Even if it didn’t mean to, WIPO should pat itself on the back for its handling of Legal Rights Objections.
World Intellectual Property Organization (WIPO) has issued a lengthy report (pdf) detailing the process and results from managing Legal Rights Objections to new top level domain names.
Although the report is merely an analysis, it appears WIPO is quietly patting itself on the back for a job well done. While the two other arbitration groups are still finalizing their cases, WIPO has already released a post mortem.
The report details that cases cost less than anticipated. Decisions were made in a timely manner, too. They were mostly consistent.
Compare that to The International Centre for Dispute Resolution and The International Center of Expertise of the International Chamber of Commerce, the groups handling string confusion, community, and limited public interest objections.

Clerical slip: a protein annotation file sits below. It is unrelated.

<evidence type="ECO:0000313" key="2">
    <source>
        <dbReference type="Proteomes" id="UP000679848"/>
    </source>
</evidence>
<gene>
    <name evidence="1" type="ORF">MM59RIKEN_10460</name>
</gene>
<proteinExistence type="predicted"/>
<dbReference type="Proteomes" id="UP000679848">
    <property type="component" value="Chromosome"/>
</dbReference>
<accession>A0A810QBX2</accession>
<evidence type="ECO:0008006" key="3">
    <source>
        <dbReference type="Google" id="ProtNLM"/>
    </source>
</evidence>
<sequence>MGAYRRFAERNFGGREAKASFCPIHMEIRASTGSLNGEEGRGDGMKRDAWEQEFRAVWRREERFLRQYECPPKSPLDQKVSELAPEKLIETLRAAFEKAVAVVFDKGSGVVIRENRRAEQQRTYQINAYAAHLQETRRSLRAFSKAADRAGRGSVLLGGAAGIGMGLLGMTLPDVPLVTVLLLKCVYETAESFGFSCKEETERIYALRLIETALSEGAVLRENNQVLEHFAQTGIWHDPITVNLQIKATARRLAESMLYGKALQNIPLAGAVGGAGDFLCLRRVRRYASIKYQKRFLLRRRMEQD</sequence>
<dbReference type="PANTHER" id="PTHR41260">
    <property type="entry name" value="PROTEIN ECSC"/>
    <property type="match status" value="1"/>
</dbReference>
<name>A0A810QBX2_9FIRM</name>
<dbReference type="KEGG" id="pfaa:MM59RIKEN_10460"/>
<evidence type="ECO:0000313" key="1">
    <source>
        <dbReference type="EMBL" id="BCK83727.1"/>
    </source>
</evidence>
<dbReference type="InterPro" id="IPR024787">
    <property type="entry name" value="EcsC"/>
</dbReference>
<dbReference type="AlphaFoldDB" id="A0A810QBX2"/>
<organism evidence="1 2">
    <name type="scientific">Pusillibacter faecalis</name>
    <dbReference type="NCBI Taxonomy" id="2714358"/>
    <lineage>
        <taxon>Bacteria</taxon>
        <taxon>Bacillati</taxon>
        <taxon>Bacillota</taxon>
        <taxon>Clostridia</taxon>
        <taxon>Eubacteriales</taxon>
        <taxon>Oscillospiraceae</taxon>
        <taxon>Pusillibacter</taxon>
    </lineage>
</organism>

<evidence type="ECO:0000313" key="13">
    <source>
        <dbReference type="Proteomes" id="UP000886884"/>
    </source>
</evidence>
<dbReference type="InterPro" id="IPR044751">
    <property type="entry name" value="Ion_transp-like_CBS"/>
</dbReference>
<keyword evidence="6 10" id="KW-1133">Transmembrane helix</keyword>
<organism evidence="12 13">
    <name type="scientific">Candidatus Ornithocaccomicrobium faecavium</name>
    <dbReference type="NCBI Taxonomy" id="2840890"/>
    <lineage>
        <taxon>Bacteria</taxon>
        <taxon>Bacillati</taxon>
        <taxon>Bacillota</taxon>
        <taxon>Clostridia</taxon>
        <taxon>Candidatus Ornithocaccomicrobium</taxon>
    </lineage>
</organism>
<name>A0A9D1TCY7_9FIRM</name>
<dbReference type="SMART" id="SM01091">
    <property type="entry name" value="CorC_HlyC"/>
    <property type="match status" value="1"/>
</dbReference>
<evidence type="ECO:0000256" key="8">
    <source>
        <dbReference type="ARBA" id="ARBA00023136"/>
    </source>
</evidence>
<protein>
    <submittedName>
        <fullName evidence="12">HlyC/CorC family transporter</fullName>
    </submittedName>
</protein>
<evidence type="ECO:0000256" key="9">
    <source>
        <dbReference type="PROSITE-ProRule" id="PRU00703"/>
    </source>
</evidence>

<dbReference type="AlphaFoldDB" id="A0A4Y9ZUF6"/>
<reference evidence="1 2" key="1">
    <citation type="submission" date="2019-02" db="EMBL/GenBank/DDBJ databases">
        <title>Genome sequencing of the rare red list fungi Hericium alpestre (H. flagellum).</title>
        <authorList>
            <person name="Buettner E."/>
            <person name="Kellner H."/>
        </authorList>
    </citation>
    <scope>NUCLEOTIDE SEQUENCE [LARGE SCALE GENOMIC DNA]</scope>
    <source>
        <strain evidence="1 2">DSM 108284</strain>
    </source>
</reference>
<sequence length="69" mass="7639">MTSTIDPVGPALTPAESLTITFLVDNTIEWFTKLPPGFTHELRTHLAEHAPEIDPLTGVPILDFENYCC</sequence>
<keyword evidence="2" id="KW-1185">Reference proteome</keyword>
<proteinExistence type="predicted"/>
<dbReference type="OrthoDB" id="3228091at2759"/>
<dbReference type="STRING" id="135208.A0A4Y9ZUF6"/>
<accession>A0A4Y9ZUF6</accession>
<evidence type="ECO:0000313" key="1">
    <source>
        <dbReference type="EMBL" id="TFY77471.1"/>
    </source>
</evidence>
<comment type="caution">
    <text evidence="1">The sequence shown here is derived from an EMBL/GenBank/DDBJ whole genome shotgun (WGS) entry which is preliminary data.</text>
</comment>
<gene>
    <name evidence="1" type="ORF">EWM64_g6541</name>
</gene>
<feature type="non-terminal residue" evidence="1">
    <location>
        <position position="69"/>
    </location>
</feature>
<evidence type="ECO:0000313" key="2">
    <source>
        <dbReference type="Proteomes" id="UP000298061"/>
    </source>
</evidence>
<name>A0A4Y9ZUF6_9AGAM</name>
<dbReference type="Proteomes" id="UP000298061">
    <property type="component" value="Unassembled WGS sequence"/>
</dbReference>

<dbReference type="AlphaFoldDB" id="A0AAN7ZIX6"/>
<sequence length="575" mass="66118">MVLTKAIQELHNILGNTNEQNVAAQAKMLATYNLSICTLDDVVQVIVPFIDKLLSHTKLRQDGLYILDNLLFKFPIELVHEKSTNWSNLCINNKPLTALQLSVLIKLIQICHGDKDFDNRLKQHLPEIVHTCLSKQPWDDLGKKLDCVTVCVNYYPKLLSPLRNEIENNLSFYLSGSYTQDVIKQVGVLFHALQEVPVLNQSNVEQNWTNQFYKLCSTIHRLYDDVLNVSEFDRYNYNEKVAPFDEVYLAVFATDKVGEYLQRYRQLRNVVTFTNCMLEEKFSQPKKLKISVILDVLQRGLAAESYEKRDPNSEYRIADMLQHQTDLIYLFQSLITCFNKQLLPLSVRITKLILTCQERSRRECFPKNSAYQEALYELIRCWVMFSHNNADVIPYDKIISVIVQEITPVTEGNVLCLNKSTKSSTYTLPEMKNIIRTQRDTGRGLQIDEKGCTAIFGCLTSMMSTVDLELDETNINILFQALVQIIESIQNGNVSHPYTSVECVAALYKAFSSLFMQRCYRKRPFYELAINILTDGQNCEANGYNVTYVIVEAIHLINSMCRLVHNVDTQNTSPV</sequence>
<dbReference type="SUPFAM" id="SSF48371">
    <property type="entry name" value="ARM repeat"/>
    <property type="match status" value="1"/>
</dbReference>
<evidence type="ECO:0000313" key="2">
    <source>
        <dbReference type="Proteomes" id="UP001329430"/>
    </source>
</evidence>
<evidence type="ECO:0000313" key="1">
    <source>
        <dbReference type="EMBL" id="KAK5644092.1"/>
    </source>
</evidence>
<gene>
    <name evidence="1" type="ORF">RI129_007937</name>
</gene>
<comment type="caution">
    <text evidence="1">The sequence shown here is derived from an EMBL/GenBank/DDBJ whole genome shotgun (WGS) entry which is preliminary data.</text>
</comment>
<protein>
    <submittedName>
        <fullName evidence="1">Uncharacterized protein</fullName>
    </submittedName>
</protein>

They were often over budget, untimely, and inconsistent. The ICDR published the wrong draft reports, and published decisions in a poorly designed format. ICC is over budget, inconsistent, and fairly tardy.
To be fair, the guidebook was written poorly for some types of cases. And not all types of cases are created equal. But that doesn’t excuse a lot of the inconsistencies and poor case management.
If there’s one thing most new TLD observers will say about the objection process, it’s that WIPO comes out of it looking pretty darn good.